Don’t try to “boil the ocean!”


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As the New Year unfolds, we begin to feel the pressure to improve our lives overnight. Resolutions are made to eat better, exercise more, stress less, and get things accomplished. Unfortunately, we tend to tackle too many goals, overwhelming and exhausting ourselves before measurable progress is made.

Interestingly, companies – like people – do exactly the same thing when responding to customer feedback: try to accomplish too much within too short a time period. They think they can fix everything and address every customer concern, which means little or nothing gets done, and then they lose focus and move on. All too often these companies lack a sense of realism and priority when dealing with customer feedback. Sound familiar?

Larry Bossidy, former CEO of Honeywell and co-author of Execution: The Discipline of Getting Things Done, asserts that execution is everything. Companies that execute well differentiate themselves in the marketplace. Companies that learn to execute effectively know how to focus and thrive. Sounds simple, but in reality it is often hard to accomplish.

Customer feedback is a gift. It is provided by customers who want to see you improve, who want to see you get better – which helps them and you. Effective customer feedback processes provide actionable, detailed information you can use to improve. The problem is this feedback can often send you off in lots of directions simultaneously, like the proverbial chicken with its head cut off. At the end of the day/month/year we have little to show for our efforts.

How do we keep this from happening? How do we execute effectively in response to customer feedback? The answer is to take the time to apply a few simple criteria to all improvement efforts. Start by determining:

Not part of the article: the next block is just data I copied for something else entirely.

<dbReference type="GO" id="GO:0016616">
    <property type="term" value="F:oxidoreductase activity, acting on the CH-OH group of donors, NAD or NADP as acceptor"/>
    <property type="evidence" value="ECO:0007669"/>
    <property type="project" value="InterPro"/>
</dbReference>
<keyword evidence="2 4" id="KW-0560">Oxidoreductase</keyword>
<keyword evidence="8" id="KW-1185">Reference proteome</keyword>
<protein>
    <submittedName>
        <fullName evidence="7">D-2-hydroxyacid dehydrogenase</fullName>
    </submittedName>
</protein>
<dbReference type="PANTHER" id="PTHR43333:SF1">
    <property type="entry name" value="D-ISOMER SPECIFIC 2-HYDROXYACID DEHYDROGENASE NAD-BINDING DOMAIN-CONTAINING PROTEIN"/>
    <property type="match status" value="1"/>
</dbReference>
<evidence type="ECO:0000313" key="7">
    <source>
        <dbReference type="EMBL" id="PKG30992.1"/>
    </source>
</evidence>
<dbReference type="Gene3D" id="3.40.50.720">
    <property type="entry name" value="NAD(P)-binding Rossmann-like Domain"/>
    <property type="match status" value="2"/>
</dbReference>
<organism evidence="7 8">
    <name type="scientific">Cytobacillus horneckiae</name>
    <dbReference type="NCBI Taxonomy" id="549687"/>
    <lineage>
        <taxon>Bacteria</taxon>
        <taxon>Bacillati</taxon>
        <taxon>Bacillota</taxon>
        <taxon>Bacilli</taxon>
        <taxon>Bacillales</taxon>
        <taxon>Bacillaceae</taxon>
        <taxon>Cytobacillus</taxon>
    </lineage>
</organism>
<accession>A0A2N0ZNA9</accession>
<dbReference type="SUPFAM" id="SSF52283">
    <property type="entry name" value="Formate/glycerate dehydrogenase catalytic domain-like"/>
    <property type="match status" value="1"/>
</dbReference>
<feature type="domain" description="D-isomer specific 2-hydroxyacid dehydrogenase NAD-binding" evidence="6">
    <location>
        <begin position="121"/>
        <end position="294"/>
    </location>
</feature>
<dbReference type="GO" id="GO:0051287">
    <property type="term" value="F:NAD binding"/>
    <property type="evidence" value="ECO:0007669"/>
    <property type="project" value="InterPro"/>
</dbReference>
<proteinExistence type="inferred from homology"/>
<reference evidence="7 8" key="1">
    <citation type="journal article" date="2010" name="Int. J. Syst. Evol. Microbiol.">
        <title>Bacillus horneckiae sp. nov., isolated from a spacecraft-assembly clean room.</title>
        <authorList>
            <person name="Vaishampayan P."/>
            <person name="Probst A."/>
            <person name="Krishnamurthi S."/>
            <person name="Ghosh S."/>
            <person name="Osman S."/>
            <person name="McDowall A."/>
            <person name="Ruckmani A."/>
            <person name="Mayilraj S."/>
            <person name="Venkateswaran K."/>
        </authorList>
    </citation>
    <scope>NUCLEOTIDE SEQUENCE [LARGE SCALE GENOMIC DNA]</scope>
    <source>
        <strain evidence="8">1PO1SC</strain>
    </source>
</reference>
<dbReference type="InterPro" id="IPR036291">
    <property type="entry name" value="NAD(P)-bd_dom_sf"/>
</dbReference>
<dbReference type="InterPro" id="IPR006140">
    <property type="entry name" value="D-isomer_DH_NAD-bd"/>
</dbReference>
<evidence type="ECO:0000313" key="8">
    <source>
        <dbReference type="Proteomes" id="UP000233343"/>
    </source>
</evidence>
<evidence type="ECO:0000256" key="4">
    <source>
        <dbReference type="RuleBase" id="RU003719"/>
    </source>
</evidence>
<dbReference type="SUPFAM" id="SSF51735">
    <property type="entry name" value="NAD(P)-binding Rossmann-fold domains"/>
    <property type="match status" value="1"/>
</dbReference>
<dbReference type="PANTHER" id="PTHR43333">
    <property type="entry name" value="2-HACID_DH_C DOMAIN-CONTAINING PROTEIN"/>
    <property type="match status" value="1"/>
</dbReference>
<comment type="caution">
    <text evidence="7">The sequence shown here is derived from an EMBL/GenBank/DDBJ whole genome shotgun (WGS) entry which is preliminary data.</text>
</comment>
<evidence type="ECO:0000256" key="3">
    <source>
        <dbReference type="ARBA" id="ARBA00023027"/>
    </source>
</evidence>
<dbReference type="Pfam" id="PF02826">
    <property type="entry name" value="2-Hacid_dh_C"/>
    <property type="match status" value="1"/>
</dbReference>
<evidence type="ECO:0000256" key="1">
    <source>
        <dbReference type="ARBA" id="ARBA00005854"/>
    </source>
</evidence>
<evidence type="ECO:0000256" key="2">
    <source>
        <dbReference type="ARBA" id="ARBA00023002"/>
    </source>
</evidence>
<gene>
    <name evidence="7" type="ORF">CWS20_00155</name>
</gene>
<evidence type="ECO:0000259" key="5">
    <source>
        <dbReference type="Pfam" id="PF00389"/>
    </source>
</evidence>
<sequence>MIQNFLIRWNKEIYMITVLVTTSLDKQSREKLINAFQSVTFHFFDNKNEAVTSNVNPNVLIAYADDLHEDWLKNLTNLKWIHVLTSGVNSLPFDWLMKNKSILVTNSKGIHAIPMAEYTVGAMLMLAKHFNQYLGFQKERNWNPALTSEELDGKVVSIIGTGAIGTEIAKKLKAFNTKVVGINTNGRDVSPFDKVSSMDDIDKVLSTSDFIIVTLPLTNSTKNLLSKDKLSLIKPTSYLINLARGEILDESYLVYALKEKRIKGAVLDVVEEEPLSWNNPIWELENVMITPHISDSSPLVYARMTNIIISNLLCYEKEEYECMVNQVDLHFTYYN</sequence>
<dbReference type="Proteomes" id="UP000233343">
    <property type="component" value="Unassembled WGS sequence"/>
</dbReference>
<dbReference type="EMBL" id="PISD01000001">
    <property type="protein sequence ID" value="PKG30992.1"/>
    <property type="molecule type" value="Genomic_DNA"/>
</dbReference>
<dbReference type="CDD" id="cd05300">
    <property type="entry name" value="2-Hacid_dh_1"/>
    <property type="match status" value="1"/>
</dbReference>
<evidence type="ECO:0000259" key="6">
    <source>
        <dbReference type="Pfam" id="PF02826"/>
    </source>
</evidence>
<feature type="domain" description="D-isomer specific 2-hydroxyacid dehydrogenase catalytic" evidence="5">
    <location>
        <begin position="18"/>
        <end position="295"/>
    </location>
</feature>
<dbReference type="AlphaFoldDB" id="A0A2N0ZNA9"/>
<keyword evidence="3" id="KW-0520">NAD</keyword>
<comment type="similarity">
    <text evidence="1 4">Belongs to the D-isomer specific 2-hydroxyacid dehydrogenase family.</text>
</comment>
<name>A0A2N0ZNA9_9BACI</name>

1. Which customer issues have the greatest impact on overall customer confidence and satisfaction?
  2. Which improvements, if made, would affect many rather than just a few customers?
  3. Which issues can you realistically address within a reasonable period of time, with a manageable expenditure of resources? In other words, where can you make a difference?
  4. What are the “critical few?” If more than one or two issues survive the first three questions listed here, which of these does your gut tell you are the most important?

Avoid the temptation to “boil the ocean.” You can’t do everything at once, as much as you would like to. Force yourself to focus, completing one or two tasks very well. Create action plans for dealing with one or two issues – achieving visible progress will serve to keep individuals interested, invested in the process, and give them a sense of accomplishment.

Don’t forget to keep your customer informed. All too often companies undertake major improvement initiatives but forget to keep their customers informed of what they’re doing and how they’re progressing. Keeping customers “in the loop” – even if open issues are not yet fully resolved – helps reassure them that actions are being taken, provides opportunities for additional input, and perhaps most importantly, prevents them from feeling forgotten.

Republished with author's permission from original post.


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